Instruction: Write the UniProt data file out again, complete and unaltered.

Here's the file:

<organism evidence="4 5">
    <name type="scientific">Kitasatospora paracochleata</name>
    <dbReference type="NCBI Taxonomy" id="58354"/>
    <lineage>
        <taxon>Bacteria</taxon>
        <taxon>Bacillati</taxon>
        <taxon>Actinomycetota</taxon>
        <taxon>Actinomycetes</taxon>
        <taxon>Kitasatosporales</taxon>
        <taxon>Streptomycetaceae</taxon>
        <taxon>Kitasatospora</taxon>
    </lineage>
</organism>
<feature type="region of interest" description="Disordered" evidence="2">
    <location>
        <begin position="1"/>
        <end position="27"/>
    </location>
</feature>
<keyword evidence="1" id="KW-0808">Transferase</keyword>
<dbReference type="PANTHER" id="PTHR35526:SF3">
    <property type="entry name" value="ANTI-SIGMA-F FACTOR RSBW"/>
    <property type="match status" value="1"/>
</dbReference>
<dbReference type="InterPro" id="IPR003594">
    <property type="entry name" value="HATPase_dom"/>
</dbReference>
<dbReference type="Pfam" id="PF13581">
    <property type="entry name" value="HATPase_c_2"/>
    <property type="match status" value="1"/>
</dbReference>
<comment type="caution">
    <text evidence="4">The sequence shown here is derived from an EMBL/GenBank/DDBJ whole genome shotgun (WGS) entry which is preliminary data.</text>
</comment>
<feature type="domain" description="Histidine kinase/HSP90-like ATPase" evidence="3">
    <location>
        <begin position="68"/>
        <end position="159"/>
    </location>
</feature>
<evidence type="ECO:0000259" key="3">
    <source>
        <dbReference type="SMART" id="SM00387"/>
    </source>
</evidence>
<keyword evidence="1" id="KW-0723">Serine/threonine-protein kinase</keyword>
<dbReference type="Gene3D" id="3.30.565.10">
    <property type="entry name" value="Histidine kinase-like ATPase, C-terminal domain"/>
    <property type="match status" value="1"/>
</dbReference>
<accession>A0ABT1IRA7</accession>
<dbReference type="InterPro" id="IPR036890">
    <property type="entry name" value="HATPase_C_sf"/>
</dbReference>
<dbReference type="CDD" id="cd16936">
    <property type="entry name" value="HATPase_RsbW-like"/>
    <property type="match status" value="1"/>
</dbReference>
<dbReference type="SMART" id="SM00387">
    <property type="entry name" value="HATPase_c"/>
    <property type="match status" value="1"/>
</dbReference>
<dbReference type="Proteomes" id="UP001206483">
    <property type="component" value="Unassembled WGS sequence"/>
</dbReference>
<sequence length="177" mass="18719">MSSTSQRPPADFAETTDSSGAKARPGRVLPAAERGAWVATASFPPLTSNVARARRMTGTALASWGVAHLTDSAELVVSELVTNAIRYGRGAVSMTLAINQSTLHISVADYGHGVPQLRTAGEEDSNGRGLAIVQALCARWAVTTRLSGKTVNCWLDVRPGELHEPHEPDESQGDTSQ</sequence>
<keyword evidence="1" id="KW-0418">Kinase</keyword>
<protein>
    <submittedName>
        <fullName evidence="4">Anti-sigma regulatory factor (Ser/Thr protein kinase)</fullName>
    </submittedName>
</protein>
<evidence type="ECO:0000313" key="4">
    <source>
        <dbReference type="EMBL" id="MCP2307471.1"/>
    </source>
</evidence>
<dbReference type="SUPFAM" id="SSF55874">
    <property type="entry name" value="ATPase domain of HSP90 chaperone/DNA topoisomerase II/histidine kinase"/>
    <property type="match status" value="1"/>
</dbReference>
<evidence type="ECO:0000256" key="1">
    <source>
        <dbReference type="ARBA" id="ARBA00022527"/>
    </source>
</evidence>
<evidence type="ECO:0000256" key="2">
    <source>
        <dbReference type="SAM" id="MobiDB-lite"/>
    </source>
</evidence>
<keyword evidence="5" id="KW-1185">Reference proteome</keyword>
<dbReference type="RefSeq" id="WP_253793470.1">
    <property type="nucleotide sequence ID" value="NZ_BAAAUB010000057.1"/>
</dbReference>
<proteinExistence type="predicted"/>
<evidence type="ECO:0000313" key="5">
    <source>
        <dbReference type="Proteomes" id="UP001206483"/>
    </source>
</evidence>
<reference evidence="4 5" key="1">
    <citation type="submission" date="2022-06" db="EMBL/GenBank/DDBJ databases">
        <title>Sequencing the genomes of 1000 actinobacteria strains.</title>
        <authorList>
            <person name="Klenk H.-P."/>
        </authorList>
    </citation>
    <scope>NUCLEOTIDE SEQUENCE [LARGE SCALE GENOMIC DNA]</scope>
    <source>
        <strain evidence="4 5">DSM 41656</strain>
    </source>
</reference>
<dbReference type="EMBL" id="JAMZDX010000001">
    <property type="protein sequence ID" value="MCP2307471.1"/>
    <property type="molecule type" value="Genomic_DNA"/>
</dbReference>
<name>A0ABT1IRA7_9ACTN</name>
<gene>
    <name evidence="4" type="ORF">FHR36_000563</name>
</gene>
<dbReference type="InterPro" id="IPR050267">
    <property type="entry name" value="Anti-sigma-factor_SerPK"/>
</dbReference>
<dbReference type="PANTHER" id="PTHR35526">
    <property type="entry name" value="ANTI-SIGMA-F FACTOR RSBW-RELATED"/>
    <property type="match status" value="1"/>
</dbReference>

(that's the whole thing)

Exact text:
<organism evidence="4 5">
    <name type="scientific">Kitasatospora paracochleata</name>
    <dbReference type="NCBI Taxonomy" id="58354"/>
    <lineage>
        <taxon>Bacteria</taxon>
        <taxon>Bacillati</taxon>
        <taxon>Actinomycetota</taxon>
        <taxon>Actinomycetes</taxon>
        <taxon>Kitasatosporales</taxon>
        <taxon>Streptomycetaceae</taxon>
        <taxon>Kitasatospora</taxon>
    </lineage>
</organism>
<feature type="region of interest" description="Disordered" evidence="2">
    <location>
        <begin position="1"/>
        <end position="27"/>
    </location>
</feature>
<keyword evidence="1" id="KW-0808">Transferase</keyword>
<dbReference type="PANTHER" id="PTHR35526:SF3">
    <property type="entry name" value="ANTI-SIGMA-F FACTOR RSBW"/>
    <property type="match status" value="1"/>
</dbReference>
<dbReference type="InterPro" id="IPR003594">
    <property type="entry name" value="HATPase_dom"/>
</dbReference>
<dbReference type="Pfam" id="PF13581">
    <property type="entry name" value="HATPase_c_2"/>
    <property type="match status" value="1"/>
</dbReference>
<comment type="caution">
    <text evidence="4">The sequence shown here is derived from an EMBL/GenBank/DDBJ whole genome shotgun (WGS) entry which is preliminary data.</text>
</comment>
<feature type="domain" description="Histidine kinase/HSP90-like ATPase" evidence="3">
    <location>
        <begin position="68"/>
        <end position="159"/>
    </location>
</feature>
<evidence type="ECO:0000259" key="3">
    <source>
        <dbReference type="SMART" id="SM00387"/>
    </source>
</evidence>
<keyword evidence="1" id="KW-0723">Serine/threonine-protein kinase</keyword>
<dbReference type="Gene3D" id="3.30.565.10">
    <property type="entry name" value="Histidine kinase-like ATPase, C-terminal domain"/>
    <property type="match status" value="1"/>
</dbReference>
<accession>A0ABT1IRA7</accession>
<dbReference type="InterPro" id="IPR036890">
    <property type="entry name" value="HATPase_C_sf"/>
</dbReference>
<dbReference type="CDD" id="cd16936">
    <property type="entry name" value="HATPase_RsbW-like"/>
    <property type="match status" value="1"/>
</dbReference>
<dbReference type="SMART" id="SM00387">
    <property type="entry name" value="HATPase_c"/>
    <property type="match status" value="1"/>
</dbReference>
<dbReference type="Proteomes" id="UP001206483">
    <property type="component" value="Unassembled WGS sequence"/>
</dbReference>
<sequence length="177" mass="18719">MSSTSQRPPADFAETTDSSGAKARPGRVLPAAERGAWVATASFPPLTSNVARARRMTGTALASWGVAHLTDSAELVVSELVTNAIRYGRGAVSMTLAINQSTLHISVADYGHGVPQLRTAGEEDSNGRGLAIVQALCARWAVTTRLSGKTVNCWLDVRPGELHEPHEPDESQGDTSQ</sequence>
<keyword evidence="1" id="KW-0418">Kinase</keyword>
<protein>
    <submittedName>
        <fullName evidence="4">Anti-sigma regulatory factor (Ser/Thr protein kinase)</fullName>
    </submittedName>
</protein>
<evidence type="ECO:0000313" key="4">
    <source>
        <dbReference type="EMBL" id="MCP2307471.1"/>
    </source>
</evidence>
<dbReference type="SUPFAM" id="SSF55874">
    <property type="entry name" value="ATPase domain of HSP90 chaperone/DNA topoisomerase II/histidine kinase"/>
    <property type="match status" value="1"/>
</dbReference>
<evidence type="ECO:0000256" key="1">
    <source>
        <dbReference type="ARBA" id="ARBA00022527"/>
    </source>
</evidence>
<evidence type="ECO:0000256" key="2">
    <source>
        <dbReference type="SAM" id="MobiDB-lite"/>
    </source>
</evidence>
<keyword evidence="5" id="KW-1185">Reference proteome</keyword>
<dbReference type="RefSeq" id="WP_253793470.1">
    <property type="nucleotide sequence ID" value="NZ_BAAAUB010000057.1"/>
</dbReference>
<proteinExistence type="predicted"/>
<evidence type="ECO:0000313" key="5">
    <source>
        <dbReference type="Proteomes" id="UP001206483"/>
    </source>
</evidence>
<reference evidence="4 5" key="1">
    <citation type="submission" date="2022-06" db="EMBL/GenBank/DDBJ databases">
        <title>Sequencing the genomes of 1000 actinobacteria strains.</title>
        <authorList>
            <person name="Klenk H.-P."/>
        </authorList>
    </citation>
    <scope>NUCLEOTIDE SEQUENCE [LARGE SCALE GENOMIC DNA]</scope>
    <source>
        <strain evidence="4 5">DSM 41656</strain>
    </source>
</reference>
<dbReference type="EMBL" id="JAMZDX010000001">
    <property type="protein sequence ID" value="MCP2307471.1"/>
    <property type="molecule type" value="Genomic_DNA"/>
</dbReference>
<name>A0ABT1IRA7_9ACTN</name>
<gene>
    <name evidence="4" type="ORF">FHR36_000563</name>
</gene>
<dbReference type="InterPro" id="IPR050267">
    <property type="entry name" value="Anti-sigma-factor_SerPK"/>
</dbReference>
<dbReference type="PANTHER" id="PTHR35526">
    <property type="entry name" value="ANTI-SIGMA-F FACTOR RSBW-RELATED"/>
    <property type="match status" value="1"/>
</dbReference>